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Pearl Toh, 10 Jan 2018
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Low-energy diet helps maintain long-term weight loss in obese patients with knee osteoarthritis

18 Sep 2017
You are what you read: To report research findings on studies, in regards to diet and nutrition, accurately, would influence individuals’ choices about what to eat and drink.

The additional use of intermittent low-energy diet (LED) or daily meal replacements after a mean 10-percent weight loss and 1-year maintenance effectively maintains weight loss in obese patients with knee osteoarthritis for 3 years, according to a recent study.

Researchers randomized 153 participants (mean age 63.8 years; mean body mass index, 33.3 kg/m2; 83 percent women) to either the intermittent treatment (IN) group with LED for 5 weeks every 4 months for 3 years (n=76) or to daily meal replacement of one to two meals for 3 years (regular [RE] group; n=77). Attention by dietitians and the amount of formula products were similar.

The participants were recruited between June and December 2009 from the osteoarthritis outpatient clinic at Copenhagen University Hospital in Frederiksberg, Denmark. They had previously completed a 68-week lifestyle intervention trial and lost an average of 10.5 kg or 10 percent of their initial body weight.

Changes in body weight and proportion of participants receiving knee replacements were the primary endpoints, which were analysed on the intention-to-treat population using baseline-carried-forward imputation for missing data.

Of the participants, 53 in the IN group and 56 in the RE group completed the trial. Weight increased by 0.68 kg in the IN group and by 1.75 kg in the RE group (mean difference, ‒1.06 kg; 95 percent CI, ‒2.75 to 0.063; p=0.22). The rates of alloplasty were low and did not differ in both groups (IN group: eight of 76 participants; RE group: 12 of 77 participants; p=0.35).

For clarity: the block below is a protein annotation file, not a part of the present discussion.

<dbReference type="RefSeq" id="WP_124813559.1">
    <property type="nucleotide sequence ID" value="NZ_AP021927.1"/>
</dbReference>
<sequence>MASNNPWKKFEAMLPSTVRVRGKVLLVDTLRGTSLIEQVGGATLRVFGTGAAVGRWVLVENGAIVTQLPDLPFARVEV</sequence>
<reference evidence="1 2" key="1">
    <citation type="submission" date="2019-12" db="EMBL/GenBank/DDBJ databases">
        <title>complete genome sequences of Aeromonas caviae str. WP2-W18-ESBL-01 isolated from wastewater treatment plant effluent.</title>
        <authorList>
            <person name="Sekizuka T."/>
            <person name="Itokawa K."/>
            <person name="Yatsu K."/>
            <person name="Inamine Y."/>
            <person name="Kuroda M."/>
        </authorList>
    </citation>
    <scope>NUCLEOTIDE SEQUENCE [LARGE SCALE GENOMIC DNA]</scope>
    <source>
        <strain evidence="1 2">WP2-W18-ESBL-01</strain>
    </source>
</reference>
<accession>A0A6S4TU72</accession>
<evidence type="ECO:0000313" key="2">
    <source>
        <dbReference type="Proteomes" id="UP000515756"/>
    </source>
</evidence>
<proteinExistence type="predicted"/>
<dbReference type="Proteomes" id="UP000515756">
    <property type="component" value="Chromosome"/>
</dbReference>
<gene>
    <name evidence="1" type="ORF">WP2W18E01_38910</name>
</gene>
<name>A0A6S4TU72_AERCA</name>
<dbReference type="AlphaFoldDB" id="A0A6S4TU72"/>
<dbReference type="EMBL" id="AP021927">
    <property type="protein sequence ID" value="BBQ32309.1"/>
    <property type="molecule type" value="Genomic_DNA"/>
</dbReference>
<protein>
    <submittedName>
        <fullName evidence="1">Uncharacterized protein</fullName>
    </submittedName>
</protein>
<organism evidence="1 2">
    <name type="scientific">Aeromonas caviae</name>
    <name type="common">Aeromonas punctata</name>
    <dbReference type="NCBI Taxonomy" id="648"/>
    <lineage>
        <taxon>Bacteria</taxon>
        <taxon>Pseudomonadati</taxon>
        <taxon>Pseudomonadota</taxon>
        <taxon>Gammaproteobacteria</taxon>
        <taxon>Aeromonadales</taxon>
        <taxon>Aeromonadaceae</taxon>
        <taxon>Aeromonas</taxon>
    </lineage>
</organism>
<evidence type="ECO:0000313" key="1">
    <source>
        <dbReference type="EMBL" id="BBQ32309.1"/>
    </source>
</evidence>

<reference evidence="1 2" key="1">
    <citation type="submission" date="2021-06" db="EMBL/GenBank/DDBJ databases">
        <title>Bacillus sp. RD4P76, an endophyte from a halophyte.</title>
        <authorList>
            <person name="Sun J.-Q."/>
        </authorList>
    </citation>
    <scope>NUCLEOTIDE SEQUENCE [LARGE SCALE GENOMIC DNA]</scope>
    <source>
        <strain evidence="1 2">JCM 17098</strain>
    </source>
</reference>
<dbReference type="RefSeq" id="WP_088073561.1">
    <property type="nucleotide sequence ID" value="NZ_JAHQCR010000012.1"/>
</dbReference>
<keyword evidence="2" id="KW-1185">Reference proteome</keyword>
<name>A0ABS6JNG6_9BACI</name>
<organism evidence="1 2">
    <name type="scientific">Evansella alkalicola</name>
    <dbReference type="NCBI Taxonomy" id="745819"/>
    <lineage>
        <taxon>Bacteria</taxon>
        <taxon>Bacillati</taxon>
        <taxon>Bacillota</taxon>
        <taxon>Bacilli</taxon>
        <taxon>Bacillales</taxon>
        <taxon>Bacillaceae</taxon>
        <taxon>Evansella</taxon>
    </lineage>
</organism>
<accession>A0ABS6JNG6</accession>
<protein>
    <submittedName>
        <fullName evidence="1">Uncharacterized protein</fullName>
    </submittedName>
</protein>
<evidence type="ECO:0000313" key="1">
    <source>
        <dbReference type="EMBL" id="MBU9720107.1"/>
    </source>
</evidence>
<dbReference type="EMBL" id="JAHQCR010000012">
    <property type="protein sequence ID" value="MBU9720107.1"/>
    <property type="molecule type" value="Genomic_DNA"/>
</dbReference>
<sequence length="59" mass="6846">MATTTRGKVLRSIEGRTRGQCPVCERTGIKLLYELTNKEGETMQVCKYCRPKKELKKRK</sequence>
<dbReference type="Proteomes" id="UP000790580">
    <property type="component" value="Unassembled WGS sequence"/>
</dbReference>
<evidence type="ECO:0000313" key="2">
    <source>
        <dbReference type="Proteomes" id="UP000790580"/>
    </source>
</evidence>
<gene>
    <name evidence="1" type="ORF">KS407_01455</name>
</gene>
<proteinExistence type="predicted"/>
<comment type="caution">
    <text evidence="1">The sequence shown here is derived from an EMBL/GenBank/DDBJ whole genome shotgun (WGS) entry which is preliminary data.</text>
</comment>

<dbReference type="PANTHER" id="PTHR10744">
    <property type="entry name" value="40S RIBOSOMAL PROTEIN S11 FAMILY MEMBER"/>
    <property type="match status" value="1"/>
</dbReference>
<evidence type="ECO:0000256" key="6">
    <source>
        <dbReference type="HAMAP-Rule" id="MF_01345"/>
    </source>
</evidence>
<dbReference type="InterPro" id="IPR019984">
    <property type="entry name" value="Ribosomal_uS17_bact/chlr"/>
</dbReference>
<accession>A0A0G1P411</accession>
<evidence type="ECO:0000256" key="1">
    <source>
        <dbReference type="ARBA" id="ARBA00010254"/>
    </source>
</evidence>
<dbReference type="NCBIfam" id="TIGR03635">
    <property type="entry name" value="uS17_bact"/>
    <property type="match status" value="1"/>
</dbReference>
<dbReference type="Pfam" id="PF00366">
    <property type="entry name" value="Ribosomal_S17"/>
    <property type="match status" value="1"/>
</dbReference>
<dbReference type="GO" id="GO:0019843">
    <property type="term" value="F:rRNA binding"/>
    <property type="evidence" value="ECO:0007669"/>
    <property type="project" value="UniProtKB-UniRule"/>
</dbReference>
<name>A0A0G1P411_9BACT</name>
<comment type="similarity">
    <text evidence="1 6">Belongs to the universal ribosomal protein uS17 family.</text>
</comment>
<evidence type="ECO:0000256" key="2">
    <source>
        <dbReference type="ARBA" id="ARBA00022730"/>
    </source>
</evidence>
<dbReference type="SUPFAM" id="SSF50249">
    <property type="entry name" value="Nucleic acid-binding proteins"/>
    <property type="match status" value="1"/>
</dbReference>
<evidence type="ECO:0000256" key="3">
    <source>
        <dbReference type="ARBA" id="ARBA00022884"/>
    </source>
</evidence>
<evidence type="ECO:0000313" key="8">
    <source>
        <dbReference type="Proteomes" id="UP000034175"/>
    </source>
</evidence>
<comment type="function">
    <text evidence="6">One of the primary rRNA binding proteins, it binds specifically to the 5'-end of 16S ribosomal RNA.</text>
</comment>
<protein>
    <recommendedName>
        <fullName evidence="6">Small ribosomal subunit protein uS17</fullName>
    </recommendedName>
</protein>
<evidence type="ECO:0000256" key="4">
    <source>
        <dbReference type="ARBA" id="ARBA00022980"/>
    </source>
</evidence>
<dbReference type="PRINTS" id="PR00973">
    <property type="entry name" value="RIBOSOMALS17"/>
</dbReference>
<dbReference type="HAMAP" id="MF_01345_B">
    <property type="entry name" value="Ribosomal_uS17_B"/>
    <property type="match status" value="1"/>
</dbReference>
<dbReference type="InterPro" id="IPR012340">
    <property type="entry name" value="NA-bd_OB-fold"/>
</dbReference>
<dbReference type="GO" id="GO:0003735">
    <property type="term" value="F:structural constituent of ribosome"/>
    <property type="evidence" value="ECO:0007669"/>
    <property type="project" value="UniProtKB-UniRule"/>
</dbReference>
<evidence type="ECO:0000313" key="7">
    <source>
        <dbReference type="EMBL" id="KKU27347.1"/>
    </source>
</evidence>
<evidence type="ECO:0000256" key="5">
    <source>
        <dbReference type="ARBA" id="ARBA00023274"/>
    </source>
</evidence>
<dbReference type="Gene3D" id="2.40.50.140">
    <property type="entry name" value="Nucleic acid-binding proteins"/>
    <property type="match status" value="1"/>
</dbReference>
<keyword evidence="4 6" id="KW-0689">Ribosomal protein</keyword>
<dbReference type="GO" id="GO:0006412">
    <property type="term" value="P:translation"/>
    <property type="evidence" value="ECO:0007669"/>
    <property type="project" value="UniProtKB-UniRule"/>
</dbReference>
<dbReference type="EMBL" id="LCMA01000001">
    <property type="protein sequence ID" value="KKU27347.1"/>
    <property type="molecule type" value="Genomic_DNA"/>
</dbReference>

“These results challenge the commonly held assumption that weight regain in the long term is inevitable,” researchers said.

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Most Read Articles
Pearl Toh, 10 Jan 2018
A study finds no evidence that using pharmaceutical aids alone for smoking cessation helps improve the chances of successful quitting despite promising results in previous randomized trials and routine prescription of such drugs to help quit smoking.
Elvira Manzano, 6 days ago
Cancer patients at risk for recurrent venous thromboembolism (VTE) are less likely to experience recurrence with rivaroxaban compared with dalteparin, the Select-D trial has shown, ushering in a new standard of care (SoC) for cancer-related VTE.
2 days ago
Rates of immunization particularly in a primary care setting can be improved by constant patient reminders and recall systems, a recent study has found.
Roshini Claire Anthony, 3 days ago

The combination of ceftazidime and avibactam proved noninferior to meropenem in adults with nosocomial pneumonia, positioning it as a potential treatment option for this condition, results from the phase III REPROVE* trial show. Nonetheless, the combination was associated with a higher number of safety events compared with meropenem.